Richmond obituaries are different from those I recall reading in California. Granted, I was younger in California and perhaps did not read the obituaries as closely as I do now. By closely I mean that I mentally calculate the average age of death for the day, and if it comes out to be more than ten years older than I am, it's a good day. More than fifteen years older is a great day. Meanwhile, I am convinced by the content of the obituaries that the reason I still live is due to my general lack of accomplishment and the fact that my friends and family are not breathlessly amazed by the extent of my kindness to strangers, overwhelming generosity of spirit, beautiful singing voice, and unbending cheerfulness.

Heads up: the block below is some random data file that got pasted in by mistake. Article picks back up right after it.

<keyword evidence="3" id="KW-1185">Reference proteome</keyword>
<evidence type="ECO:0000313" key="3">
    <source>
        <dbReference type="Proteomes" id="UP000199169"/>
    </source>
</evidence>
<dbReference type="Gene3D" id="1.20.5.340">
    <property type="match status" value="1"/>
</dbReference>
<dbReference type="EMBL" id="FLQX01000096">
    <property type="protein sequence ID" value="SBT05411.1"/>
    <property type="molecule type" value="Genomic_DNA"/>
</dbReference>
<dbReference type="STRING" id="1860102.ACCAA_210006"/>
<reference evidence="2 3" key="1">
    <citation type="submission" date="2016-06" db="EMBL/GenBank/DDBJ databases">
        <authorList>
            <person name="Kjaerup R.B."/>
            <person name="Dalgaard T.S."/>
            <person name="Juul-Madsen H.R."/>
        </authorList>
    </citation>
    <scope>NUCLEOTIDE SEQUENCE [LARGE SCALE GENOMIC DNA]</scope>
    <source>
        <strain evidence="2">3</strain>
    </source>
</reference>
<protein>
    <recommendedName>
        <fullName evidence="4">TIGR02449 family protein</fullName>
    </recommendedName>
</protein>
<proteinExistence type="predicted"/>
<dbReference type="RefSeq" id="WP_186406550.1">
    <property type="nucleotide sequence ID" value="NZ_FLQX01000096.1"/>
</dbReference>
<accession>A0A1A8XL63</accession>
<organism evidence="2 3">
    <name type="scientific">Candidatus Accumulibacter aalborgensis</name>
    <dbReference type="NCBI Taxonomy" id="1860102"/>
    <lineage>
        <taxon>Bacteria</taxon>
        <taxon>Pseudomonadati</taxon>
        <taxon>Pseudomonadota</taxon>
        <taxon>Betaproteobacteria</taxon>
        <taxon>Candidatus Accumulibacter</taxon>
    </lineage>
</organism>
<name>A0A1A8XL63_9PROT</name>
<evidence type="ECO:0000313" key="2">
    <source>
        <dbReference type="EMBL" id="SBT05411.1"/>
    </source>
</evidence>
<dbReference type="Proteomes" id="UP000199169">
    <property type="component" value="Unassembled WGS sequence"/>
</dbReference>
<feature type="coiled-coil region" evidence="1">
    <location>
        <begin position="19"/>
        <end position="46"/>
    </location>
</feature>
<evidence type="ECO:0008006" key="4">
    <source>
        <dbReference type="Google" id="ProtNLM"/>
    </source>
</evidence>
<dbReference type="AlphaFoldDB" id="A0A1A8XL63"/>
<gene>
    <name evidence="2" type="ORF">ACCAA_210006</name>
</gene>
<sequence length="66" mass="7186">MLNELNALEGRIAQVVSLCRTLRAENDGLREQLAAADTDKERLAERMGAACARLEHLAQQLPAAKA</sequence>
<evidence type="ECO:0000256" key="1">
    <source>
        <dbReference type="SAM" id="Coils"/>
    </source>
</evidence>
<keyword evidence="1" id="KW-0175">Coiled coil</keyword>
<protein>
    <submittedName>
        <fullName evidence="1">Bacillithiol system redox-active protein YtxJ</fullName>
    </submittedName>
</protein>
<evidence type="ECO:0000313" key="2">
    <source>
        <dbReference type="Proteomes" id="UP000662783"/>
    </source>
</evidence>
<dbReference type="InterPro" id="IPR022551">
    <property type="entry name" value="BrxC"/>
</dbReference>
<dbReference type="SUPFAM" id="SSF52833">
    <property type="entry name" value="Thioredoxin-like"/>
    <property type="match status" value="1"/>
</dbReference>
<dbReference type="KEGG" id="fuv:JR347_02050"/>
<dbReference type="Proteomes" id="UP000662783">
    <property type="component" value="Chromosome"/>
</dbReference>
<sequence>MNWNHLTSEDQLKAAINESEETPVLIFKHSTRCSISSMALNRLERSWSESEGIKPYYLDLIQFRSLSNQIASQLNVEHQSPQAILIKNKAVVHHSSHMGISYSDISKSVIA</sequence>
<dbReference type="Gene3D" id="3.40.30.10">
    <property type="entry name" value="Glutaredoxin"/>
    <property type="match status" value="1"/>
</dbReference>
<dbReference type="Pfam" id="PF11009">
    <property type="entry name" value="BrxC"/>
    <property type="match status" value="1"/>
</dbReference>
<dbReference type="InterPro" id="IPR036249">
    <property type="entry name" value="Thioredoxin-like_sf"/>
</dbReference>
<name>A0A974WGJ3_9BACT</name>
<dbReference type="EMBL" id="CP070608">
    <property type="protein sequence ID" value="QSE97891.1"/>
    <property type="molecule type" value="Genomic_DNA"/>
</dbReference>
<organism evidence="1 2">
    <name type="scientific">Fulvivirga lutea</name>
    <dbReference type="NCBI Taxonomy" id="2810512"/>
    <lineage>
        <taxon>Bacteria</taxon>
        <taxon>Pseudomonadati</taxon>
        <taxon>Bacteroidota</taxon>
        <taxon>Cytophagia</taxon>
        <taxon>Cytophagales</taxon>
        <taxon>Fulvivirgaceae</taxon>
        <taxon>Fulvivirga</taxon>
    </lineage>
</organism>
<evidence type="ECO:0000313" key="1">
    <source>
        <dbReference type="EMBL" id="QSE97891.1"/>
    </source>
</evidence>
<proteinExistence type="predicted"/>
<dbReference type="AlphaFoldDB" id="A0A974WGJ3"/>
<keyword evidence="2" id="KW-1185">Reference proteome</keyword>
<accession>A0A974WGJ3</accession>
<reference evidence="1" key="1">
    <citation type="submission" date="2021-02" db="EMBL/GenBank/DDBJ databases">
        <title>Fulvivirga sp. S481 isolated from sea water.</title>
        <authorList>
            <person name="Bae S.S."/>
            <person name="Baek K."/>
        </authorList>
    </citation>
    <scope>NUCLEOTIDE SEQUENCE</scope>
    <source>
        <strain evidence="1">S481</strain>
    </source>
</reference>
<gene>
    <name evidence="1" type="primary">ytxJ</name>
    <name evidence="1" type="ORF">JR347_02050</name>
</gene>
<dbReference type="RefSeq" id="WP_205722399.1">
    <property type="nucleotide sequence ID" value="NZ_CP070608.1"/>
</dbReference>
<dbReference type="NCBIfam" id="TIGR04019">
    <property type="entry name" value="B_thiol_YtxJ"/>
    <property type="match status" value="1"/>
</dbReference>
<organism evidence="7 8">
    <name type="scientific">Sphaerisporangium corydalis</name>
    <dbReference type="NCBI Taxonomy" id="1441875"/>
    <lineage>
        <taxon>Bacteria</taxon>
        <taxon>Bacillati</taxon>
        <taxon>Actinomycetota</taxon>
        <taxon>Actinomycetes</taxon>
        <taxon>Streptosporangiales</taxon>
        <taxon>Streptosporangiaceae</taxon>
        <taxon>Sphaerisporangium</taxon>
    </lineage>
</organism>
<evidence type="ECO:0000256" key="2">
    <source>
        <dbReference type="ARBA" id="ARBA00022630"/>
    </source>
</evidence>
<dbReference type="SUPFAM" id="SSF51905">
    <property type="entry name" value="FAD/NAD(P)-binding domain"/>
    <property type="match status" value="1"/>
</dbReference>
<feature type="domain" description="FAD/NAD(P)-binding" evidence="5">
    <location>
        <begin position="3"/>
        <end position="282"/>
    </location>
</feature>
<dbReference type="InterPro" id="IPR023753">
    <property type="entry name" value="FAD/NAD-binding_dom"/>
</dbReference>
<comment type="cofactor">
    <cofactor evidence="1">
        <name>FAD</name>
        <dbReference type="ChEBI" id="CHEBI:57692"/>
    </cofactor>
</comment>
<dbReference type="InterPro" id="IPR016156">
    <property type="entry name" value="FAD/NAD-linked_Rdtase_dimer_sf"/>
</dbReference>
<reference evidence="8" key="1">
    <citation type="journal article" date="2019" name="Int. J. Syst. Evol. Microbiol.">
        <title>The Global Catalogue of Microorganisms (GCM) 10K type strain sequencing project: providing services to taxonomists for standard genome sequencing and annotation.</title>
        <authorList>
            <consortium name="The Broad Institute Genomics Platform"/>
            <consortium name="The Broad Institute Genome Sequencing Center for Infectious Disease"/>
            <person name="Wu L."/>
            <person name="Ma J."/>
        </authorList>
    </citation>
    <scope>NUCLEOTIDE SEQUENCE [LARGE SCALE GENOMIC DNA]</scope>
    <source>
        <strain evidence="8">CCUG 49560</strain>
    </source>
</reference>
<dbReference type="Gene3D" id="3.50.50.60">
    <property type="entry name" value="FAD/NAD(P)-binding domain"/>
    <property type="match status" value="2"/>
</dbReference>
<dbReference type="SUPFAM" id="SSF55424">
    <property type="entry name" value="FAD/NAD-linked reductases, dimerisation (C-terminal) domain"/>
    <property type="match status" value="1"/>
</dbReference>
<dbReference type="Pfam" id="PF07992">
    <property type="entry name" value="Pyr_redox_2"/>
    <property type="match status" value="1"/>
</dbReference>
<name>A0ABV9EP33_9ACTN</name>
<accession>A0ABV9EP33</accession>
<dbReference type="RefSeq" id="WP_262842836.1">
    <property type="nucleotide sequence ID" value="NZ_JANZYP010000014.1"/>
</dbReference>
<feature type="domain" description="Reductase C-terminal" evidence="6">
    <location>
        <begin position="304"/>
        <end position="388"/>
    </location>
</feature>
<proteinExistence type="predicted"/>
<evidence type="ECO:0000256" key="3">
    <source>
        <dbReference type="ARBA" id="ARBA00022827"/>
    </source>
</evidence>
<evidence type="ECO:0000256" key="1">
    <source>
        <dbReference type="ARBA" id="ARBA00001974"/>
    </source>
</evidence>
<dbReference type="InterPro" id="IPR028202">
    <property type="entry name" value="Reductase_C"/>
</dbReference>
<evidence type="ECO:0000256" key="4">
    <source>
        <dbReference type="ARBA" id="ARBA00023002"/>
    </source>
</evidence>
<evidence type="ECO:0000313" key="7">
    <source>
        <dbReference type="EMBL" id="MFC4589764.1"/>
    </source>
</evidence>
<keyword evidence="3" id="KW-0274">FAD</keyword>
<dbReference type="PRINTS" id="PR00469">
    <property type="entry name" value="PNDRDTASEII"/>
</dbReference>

But I'm pretty well convinced that the South has not lost its grip on Richmond when it comes to obits, and that's a good thing. No one "dies" in Richmond, or very few, at any rate. They "depart this life" (my personal favorite), "go home to be with their Heavenly Father," "begin their journey to the Lord," "enter into their Eternal Rest," are "called home" and so on. Nicknames are extremely popular in the South, and they are always included in the write-up, no matter how undignified the nickname may be, or how seemingly unsuited to the photograph of a grim, cadaverously ancient gentleman or lady. Examples are usually plentiful, but I can find only two in the past few days: Emroy M. Adams "Boodie Bump," and Donald Hugh Etheridge, Sr. "Hawkeye." May they both rest in peace. Many times it is obvious that family members have written all or most of the obituary, and often to the delight of readers. This morning we were informed that an 86 year old lady had "turned to shopping as a profession, after a brief career in nursing, and made a greater effort to stimulate the economy than President Obama ever will. The vast majority of Richmond merchants will mourn her passing." What fun!